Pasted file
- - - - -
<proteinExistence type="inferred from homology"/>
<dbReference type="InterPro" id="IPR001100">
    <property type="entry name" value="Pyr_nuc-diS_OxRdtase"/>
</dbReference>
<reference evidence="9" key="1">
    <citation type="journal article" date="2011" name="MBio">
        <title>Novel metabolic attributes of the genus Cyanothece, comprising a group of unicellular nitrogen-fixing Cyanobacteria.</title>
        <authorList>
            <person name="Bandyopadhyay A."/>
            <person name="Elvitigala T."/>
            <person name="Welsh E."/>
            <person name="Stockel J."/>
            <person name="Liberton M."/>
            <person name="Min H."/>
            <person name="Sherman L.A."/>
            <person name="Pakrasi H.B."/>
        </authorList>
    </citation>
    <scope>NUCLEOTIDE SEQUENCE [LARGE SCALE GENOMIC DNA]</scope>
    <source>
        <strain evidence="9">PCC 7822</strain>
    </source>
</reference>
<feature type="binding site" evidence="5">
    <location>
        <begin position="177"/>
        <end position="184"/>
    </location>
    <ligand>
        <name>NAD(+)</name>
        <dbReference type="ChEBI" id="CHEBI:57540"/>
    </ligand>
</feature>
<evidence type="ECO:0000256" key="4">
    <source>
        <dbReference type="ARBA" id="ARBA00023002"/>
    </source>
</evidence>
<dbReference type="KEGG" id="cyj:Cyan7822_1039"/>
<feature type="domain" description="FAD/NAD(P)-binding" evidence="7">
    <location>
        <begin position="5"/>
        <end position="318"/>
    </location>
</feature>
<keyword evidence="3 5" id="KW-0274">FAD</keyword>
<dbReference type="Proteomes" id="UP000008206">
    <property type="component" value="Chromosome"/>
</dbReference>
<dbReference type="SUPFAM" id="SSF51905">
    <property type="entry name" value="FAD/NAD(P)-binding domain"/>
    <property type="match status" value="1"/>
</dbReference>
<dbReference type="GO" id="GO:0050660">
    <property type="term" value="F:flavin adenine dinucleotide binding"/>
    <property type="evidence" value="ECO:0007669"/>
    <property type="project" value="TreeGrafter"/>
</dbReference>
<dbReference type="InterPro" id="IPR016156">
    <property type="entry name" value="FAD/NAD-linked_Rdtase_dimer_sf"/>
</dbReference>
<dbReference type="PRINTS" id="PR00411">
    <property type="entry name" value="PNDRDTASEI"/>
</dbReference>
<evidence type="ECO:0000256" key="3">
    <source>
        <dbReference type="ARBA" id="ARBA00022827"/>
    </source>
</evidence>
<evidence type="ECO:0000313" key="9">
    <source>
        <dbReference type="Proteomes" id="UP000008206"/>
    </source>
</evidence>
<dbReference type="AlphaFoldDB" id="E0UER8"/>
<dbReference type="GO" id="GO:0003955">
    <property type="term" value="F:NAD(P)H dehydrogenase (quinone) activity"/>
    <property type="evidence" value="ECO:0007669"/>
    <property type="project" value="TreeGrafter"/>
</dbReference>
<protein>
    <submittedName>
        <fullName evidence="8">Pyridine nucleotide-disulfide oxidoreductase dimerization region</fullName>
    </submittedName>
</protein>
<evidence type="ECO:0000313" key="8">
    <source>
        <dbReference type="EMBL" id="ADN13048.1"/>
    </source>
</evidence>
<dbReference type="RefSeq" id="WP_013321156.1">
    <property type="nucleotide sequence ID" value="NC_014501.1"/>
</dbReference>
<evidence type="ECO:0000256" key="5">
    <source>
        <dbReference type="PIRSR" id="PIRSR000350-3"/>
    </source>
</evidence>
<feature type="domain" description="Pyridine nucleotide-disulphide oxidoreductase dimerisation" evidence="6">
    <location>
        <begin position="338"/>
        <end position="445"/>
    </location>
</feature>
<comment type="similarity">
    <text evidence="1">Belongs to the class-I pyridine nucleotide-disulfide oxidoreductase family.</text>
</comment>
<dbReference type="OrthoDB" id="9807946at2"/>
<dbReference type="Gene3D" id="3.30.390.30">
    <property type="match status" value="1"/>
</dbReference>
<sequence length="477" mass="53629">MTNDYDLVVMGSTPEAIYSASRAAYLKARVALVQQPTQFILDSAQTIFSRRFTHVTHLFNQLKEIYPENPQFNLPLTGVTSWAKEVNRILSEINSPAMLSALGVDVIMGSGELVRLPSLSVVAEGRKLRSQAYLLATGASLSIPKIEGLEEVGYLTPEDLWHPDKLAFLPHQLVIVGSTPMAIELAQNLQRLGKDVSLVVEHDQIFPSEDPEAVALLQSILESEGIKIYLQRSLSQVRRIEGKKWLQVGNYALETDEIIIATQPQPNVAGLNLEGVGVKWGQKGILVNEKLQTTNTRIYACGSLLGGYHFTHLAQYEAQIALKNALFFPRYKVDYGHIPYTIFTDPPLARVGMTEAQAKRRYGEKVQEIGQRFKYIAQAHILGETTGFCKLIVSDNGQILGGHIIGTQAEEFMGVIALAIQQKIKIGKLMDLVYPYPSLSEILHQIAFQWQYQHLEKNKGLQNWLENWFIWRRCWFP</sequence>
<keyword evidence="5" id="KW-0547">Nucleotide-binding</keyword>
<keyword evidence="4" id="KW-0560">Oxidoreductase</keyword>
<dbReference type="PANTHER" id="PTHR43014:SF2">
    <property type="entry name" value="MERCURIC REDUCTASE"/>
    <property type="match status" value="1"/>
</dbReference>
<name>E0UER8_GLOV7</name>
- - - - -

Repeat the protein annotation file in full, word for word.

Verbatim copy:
<proteinExistence type="inferred from homology"/>
<dbReference type="InterPro" id="IPR001100">
    <property type="entry name" value="Pyr_nuc-diS_OxRdtase"/>
</dbReference>
<reference evidence="9" key="1">
    <citation type="journal article" date="2011" name="MBio">
        <title>Novel metabolic attributes of the genus Cyanothece, comprising a group of unicellular nitrogen-fixing Cyanobacteria.</title>
        <authorList>
            <person name="Bandyopadhyay A."/>
            <person name="Elvitigala T."/>
            <person name="Welsh E."/>
            <person name="Stockel J."/>
            <person name="Liberton M."/>
            <person name="Min H."/>
            <person name="Sherman L.A."/>
            <person name="Pakrasi H.B."/>
        </authorList>
    </citation>
    <scope>NUCLEOTIDE SEQUENCE [LARGE SCALE GENOMIC DNA]</scope>
    <source>
        <strain evidence="9">PCC 7822</strain>
    </source>
</reference>
<feature type="binding site" evidence="5">
    <location>
        <begin position="177"/>
        <end position="184"/>
    </location>
    <ligand>
        <name>NAD(+)</name>
        <dbReference type="ChEBI" id="CHEBI:57540"/>
    </ligand>
</feature>
<evidence type="ECO:0000256" key="4">
    <source>
        <dbReference type="ARBA" id="ARBA00023002"/>
    </source>
</evidence>
<dbReference type="KEGG" id="cyj:Cyan7822_1039"/>
<feature type="domain" description="FAD/NAD(P)-binding" evidence="7">
    <location>
        <begin position="5"/>
        <end position="318"/>
    </location>
</feature>
<keyword evidence="3 5" id="KW-0274">FAD</keyword>
<dbReference type="Proteomes" id="UP000008206">
    <property type="component" value="Chromosome"/>
</dbReference>
<dbReference type="SUPFAM" id="SSF51905">
    <property type="entry name" value="FAD/NAD(P)-binding domain"/>
    <property type="match status" value="1"/>
</dbReference>
<dbReference type="GO" id="GO:0050660">
    <property type="term" value="F:flavin adenine dinucleotide binding"/>
    <property type="evidence" value="ECO:0007669"/>
    <property type="project" value="TreeGrafter"/>
</dbReference>
<dbReference type="InterPro" id="IPR016156">
    <property type="entry name" value="FAD/NAD-linked_Rdtase_dimer_sf"/>
</dbReference>
<dbReference type="PRINTS" id="PR00411">
    <property type="entry name" value="PNDRDTASEI"/>
</dbReference>
<evidence type="ECO:0000256" key="3">
    <source>
        <dbReference type="ARBA" id="ARBA00022827"/>
    </source>
</evidence>
<evidence type="ECO:0000313" key="9">
    <source>
        <dbReference type="Proteomes" id="UP000008206"/>
    </source>
</evidence>
<dbReference type="AlphaFoldDB" id="E0UER8"/>
<dbReference type="GO" id="GO:0003955">
    <property type="term" value="F:NAD(P)H dehydrogenase (quinone) activity"/>
    <property type="evidence" value="ECO:0007669"/>
    <property type="project" value="TreeGrafter"/>
</dbReference>
<protein>
    <submittedName>
        <fullName evidence="8">Pyridine nucleotide-disulfide oxidoreductase dimerization region</fullName>
    </submittedName>
</protein>
<evidence type="ECO:0000313" key="8">
    <source>
        <dbReference type="EMBL" id="ADN13048.1"/>
    </source>
</evidence>
<dbReference type="RefSeq" id="WP_013321156.1">
    <property type="nucleotide sequence ID" value="NC_014501.1"/>
</dbReference>
<evidence type="ECO:0000256" key="5">
    <source>
        <dbReference type="PIRSR" id="PIRSR000350-3"/>
    </source>
</evidence>
<feature type="domain" description="Pyridine nucleotide-disulphide oxidoreductase dimerisation" evidence="6">
    <location>
        <begin position="338"/>
        <end position="445"/>
    </location>
</feature>
<comment type="similarity">
    <text evidence="1">Belongs to the class-I pyridine nucleotide-disulfide oxidoreductase family.</text>
</comment>
<dbReference type="OrthoDB" id="9807946at2"/>
<dbReference type="Gene3D" id="3.30.390.30">
    <property type="match status" value="1"/>
</dbReference>
<sequence length="477" mass="53629">MTNDYDLVVMGSTPEAIYSASRAAYLKARVALVQQPTQFILDSAQTIFSRRFTHVTHLFNQLKEIYPENPQFNLPLTGVTSWAKEVNRILSEINSPAMLSALGVDVIMGSGELVRLPSLSVVAEGRKLRSQAYLLATGASLSIPKIEGLEEVGYLTPEDLWHPDKLAFLPHQLVIVGSTPMAIELAQNLQRLGKDVSLVVEHDQIFPSEDPEAVALLQSILESEGIKIYLQRSLSQVRRIEGKKWLQVGNYALETDEIIIATQPQPNVAGLNLEGVGVKWGQKGILVNEKLQTTNTRIYACGSLLGGYHFTHLAQYEAQIALKNALFFPRYKVDYGHIPYTIFTDPPLARVGMTEAQAKRRYGEKVQEIGQRFKYIAQAHILGETTGFCKLIVSDNGQILGGHIIGTQAEEFMGVIALAIQQKIKIGKLMDLVYPYPSLSEILHQIAFQWQYQHLEKNKGLQNWLENWFIWRRCWFP</sequence>
<keyword evidence="5" id="KW-0547">Nucleotide-binding</keyword>
<keyword evidence="4" id="KW-0560">Oxidoreductase</keyword>
<dbReference type="PANTHER" id="PTHR43014:SF2">
    <property type="entry name" value="MERCURIC REDUCTASE"/>
    <property type="match status" value="1"/>
</dbReference>
<name>E0UER8_GLOV7</name>